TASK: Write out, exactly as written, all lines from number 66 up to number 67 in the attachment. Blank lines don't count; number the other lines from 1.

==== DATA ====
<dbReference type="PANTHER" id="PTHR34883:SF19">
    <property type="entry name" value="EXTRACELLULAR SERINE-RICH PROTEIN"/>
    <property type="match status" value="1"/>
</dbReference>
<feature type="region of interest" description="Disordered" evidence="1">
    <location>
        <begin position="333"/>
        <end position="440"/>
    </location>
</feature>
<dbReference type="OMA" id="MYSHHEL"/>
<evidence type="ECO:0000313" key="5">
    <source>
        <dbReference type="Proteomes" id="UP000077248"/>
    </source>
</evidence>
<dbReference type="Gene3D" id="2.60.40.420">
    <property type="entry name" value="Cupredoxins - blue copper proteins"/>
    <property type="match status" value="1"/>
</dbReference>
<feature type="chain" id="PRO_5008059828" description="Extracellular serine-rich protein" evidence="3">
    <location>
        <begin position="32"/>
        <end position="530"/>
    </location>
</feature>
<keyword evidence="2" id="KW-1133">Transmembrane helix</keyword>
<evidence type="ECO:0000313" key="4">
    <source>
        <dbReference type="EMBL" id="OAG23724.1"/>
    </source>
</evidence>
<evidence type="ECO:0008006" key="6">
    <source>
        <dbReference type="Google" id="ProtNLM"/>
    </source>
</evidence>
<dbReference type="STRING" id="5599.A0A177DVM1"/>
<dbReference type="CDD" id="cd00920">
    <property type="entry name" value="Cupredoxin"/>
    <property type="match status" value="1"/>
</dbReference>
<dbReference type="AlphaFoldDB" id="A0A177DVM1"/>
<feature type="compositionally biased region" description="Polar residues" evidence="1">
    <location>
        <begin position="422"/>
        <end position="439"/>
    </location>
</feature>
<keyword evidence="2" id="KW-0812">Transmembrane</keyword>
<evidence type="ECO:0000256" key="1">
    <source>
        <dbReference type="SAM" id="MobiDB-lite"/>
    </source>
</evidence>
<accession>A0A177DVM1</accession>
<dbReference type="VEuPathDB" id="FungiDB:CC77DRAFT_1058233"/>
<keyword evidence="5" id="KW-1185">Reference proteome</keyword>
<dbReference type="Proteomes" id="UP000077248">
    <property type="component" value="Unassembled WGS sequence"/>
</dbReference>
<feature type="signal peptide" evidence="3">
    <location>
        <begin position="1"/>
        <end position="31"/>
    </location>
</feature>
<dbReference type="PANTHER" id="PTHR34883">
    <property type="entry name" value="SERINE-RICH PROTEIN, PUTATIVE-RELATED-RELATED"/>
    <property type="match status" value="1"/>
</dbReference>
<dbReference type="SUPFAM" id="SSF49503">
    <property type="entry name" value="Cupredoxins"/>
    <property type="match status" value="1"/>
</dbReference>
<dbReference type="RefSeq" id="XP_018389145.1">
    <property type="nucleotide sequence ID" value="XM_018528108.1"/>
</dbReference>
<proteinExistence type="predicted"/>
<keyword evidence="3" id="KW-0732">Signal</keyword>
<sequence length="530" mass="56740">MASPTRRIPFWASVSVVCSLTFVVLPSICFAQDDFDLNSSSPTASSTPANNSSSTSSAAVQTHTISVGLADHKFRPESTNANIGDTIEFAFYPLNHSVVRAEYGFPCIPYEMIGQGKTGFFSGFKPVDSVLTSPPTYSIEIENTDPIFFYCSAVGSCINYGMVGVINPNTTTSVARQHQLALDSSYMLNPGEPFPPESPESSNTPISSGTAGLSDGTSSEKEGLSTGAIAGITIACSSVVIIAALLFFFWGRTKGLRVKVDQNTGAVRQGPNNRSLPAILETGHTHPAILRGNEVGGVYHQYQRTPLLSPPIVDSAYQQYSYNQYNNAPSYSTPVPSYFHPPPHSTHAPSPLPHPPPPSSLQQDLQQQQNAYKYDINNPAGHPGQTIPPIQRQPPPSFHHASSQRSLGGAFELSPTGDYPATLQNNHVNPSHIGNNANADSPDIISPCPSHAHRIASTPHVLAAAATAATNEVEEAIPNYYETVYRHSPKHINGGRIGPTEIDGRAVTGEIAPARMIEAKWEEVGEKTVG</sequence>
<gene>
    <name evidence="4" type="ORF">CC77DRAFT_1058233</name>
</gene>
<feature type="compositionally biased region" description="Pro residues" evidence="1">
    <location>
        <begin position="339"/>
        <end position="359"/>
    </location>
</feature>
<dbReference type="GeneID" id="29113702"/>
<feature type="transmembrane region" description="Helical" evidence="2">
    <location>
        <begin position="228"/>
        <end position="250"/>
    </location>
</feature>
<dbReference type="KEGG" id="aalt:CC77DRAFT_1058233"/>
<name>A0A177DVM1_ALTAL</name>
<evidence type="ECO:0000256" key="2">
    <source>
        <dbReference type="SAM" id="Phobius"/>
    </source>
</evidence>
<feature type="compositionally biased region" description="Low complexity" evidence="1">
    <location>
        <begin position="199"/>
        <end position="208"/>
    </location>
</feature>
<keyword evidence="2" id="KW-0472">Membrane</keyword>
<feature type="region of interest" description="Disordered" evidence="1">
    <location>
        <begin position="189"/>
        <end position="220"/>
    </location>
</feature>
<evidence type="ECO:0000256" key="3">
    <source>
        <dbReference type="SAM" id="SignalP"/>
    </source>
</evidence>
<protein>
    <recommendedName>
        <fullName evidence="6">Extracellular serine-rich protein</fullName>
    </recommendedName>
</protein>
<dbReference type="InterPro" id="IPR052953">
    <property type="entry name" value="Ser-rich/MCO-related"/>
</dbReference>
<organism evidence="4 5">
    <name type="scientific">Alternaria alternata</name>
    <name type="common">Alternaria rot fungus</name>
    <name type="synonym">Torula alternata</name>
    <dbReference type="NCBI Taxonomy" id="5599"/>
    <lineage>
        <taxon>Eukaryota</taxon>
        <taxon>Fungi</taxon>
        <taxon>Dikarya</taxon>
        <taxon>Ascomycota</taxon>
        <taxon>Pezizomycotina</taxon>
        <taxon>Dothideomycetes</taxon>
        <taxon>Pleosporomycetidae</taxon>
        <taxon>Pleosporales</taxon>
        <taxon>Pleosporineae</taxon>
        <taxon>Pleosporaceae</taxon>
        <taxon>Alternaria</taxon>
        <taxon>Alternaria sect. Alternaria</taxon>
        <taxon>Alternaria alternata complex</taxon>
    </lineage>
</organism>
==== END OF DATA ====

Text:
    </location>
</feature>